There are no less than four persons to whom the ancients gave the name of Orpheus, but of these only one is worthy of notice as the inventor of the Mysteries, or, at least, as the introducer of them into Greece. The genuine Orpheus is said to have been a Thracian, and a disciple of Linus, who flourished when the kingdom of the Athenians was dissolved. From him the Thracian or Orphic Mysteries derived their name, because he first introduced the sacred rites of initiation and mystical doctrines into Greece. He was, according to fabulous tradition, torn to pieces by Ciconian women, and after his death he was deified by the Greeks.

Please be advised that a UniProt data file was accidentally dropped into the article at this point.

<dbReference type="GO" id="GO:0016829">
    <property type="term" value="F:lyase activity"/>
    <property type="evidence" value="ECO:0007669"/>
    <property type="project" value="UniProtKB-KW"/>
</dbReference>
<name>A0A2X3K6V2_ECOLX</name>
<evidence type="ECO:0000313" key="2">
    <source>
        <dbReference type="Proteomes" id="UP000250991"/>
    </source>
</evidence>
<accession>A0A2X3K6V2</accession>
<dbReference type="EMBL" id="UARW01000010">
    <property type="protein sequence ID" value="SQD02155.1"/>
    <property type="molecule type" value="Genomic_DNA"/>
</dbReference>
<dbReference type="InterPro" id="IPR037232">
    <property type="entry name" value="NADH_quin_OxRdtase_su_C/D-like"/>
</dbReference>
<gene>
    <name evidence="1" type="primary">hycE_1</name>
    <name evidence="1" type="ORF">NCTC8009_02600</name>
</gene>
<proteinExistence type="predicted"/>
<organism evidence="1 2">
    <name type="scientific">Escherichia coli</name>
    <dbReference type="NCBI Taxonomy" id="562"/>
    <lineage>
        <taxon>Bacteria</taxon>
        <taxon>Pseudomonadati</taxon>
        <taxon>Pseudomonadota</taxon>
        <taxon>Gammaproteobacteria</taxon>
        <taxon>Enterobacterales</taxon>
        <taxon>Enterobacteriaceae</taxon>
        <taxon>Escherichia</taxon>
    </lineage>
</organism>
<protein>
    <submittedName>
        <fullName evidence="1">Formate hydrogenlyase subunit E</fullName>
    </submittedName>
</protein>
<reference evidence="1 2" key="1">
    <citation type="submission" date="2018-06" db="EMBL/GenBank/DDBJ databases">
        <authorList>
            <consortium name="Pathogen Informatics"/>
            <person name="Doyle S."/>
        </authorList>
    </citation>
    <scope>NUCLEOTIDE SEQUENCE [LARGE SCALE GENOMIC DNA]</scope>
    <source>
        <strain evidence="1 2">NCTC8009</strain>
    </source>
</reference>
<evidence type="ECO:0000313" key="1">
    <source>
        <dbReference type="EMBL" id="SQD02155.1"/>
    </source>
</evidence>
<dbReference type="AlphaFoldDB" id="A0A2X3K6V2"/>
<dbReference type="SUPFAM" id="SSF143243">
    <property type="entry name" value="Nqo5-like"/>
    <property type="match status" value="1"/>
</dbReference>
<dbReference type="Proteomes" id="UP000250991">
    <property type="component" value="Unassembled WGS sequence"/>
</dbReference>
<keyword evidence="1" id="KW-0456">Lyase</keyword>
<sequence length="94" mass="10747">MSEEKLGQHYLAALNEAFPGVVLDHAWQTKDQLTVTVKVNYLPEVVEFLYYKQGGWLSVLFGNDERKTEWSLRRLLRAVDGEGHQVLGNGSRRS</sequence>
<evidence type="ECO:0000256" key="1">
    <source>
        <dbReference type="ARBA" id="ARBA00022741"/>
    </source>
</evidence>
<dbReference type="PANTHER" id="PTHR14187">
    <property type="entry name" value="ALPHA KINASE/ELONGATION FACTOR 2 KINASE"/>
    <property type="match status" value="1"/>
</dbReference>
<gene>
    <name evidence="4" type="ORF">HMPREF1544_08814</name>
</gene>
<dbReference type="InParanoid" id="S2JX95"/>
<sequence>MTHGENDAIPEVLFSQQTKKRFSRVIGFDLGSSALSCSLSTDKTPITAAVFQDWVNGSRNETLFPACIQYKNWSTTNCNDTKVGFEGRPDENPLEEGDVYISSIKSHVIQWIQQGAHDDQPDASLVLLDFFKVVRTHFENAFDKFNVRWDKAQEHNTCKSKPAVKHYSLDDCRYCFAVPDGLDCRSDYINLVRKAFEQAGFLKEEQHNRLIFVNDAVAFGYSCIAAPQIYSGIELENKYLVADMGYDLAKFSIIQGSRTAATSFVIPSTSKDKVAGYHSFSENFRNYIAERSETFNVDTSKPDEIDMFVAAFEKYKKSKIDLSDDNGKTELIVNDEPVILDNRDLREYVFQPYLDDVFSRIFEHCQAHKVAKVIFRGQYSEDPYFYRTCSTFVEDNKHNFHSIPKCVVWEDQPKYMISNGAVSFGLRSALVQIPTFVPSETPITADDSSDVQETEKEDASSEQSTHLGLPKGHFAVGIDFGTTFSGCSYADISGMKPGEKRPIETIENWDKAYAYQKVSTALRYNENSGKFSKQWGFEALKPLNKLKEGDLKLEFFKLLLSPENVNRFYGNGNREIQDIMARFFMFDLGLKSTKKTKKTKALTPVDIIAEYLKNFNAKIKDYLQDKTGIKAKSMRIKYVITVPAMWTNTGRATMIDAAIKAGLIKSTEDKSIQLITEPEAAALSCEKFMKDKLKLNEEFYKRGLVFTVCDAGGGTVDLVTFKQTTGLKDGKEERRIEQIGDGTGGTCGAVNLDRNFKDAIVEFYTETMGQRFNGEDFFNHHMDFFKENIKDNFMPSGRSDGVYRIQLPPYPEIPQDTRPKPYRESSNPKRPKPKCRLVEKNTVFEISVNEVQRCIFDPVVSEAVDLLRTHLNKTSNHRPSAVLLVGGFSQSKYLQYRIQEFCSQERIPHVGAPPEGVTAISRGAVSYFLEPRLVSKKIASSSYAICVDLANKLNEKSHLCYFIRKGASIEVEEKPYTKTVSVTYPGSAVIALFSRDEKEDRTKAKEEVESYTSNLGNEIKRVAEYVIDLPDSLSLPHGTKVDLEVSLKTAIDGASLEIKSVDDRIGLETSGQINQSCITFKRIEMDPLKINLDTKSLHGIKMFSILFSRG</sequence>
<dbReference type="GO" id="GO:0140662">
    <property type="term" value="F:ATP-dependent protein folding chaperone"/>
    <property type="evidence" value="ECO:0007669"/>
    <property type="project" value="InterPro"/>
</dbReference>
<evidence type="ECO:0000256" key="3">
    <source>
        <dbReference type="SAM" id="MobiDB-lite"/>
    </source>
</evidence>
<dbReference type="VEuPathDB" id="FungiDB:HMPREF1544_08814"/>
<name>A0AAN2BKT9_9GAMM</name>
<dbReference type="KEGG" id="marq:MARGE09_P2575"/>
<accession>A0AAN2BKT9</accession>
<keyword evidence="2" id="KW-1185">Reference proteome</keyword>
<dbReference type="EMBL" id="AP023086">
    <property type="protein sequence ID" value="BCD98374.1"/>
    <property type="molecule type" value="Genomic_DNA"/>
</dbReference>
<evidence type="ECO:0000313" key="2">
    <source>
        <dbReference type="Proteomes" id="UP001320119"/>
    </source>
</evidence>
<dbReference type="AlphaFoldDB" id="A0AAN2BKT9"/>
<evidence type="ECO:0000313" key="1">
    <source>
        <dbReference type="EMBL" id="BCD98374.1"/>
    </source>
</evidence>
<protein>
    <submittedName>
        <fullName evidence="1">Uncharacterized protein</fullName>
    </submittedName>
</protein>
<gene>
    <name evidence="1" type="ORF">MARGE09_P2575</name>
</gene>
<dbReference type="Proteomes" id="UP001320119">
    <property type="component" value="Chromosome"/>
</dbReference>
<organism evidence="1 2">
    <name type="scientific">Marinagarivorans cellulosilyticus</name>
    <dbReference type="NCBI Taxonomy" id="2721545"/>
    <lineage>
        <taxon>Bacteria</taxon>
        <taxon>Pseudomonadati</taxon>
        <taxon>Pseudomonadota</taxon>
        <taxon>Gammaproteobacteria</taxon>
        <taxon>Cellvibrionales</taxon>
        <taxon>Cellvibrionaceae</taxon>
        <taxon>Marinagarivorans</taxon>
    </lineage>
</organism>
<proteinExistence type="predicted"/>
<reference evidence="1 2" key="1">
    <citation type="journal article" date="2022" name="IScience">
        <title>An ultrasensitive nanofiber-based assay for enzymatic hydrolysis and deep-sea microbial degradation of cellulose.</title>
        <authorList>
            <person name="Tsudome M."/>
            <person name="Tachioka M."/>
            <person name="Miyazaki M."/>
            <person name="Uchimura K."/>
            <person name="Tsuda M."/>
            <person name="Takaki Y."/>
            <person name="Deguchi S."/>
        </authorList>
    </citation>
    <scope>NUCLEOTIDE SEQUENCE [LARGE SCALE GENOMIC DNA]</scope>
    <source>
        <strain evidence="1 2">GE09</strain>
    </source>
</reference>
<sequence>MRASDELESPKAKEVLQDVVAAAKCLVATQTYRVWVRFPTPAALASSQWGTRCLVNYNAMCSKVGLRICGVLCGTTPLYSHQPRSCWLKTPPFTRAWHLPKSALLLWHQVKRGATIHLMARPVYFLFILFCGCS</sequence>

The story, that by the power of his harmony he drew wild beasts and trees to him, has been symbolically interpreted, that by his sacred doctrines he tamed men of rustic and savage disposition. An abundance of fables has clustered around the name of Orpheus; but it is at least generally admitted by the learned, that he was the founder of the system of initiation into the sacred Mysteries as practiced in Greece. The Grecian theology, says Thomas Taylor-- himself the most Grecian of all moderns--originated from Orpheus, and was promulgated by him, by Pythagoras, and by Plato; by the first, mystically and symbolically; by the second, enigmatically and through images; and by the last, scientifically. The mysticism of Orpheus should certainly have given him as high a place in the esteem of the founders of the present system of Speculative Freemasonry as has been bestowed upon Pythagoras. But it is strange that, while they delighted to call Pythagoras an "ancient friend and Brother," they have been utterly silent as to Orpheus.
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